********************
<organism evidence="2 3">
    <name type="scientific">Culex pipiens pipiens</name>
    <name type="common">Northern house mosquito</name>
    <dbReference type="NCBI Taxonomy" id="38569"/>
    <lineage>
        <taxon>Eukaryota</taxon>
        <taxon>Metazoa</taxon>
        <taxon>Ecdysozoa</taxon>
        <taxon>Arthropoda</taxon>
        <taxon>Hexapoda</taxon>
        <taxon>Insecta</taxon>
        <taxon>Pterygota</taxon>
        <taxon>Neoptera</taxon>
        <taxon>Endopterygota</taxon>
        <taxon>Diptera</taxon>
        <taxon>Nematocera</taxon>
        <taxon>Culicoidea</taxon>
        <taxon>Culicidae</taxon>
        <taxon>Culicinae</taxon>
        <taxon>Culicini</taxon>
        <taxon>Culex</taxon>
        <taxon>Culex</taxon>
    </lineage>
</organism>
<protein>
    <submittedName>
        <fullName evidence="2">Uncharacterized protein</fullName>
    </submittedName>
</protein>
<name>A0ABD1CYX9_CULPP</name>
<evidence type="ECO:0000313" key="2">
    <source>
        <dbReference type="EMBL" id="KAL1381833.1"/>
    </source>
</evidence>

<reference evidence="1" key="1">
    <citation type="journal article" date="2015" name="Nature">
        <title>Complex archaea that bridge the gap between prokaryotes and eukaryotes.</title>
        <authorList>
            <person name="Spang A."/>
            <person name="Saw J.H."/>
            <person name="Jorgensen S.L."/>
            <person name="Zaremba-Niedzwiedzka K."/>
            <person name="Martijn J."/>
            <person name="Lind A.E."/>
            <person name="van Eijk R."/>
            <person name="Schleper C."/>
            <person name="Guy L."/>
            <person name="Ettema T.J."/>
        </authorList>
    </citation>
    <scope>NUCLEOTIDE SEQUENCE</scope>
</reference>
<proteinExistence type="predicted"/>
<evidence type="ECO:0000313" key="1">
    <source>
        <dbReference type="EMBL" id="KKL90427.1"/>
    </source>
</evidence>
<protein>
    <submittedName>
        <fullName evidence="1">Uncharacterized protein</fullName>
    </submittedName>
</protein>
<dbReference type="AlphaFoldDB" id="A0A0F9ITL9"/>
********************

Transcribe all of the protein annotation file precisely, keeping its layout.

<organism evidence="2 3">
    <name type="scientific">Culex pipiens pipiens</name>
    <name type="common">Northern house mosquito</name>
    <dbReference type="NCBI Taxonomy" id="38569"/>
    <lineage>
        <taxon>Eukaryota</taxon>
        <taxon>Metazoa</taxon>
        <taxon>Ecdysozoa</taxon>
        <taxon>Arthropoda</taxon>
        <taxon>Hexapoda</taxon>
        <taxon>Insecta</taxon>
        <taxon>Pterygota</taxon>
        <taxon>Neoptera</taxon>
        <taxon>Endopterygota</taxon>
        <taxon>Diptera</taxon>
        <taxon>Nematocera</taxon>
        <taxon>Culicoidea</taxon>
        <taxon>Culicidae</taxon>
        <taxon>Culicinae</taxon>
        <taxon>Culicini</taxon>
        <taxon>Culex</taxon>
        <taxon>Culex</taxon>
    </lineage>
</organism>
<protein>
    <submittedName>
        <fullName evidence="2">Uncharacterized protein</fullName>
    </submittedName>
</protein>
<name>A0ABD1CYX9_CULPP</name>
<evidence type="ECO:0000313" key="2">
    <source>
        <dbReference type="EMBL" id="KAL1381833.1"/>
    </source>
</evidence>

<reference evidence="1" key="1">
    <citation type="journal article" date="2015" name="Nature">
        <title>Complex archaea that bridge the gap between prokaryotes and eukaryotes.</title>
        <authorList>
            <person name="Spang A."/>
            <person name="Saw J.H."/>
            <person name="Jorgensen S.L."/>
            <person name="Zaremba-Niedzwiedzka K."/>
            <person name="Martijn J."/>
            <person name="Lind A.E."/>
            <person name="van Eijk R."/>
            <person name="Schleper C."/>
            <person name="Guy L."/>
            <person name="Ettema T.J."/>
        </authorList>
    </citation>
    <scope>NUCLEOTIDE SEQUENCE</scope>
</reference>
<proteinExistence type="predicted"/>
<evidence type="ECO:0000313" key="1">
    <source>
        <dbReference type="EMBL" id="KKL90427.1"/>
    </source>
</evidence>
<protein>
    <submittedName>
        <fullName evidence="1">Uncharacterized protein</fullName>
    </submittedName>
</protein>
<dbReference type="AlphaFoldDB" id="A0A0F9ITL9"/>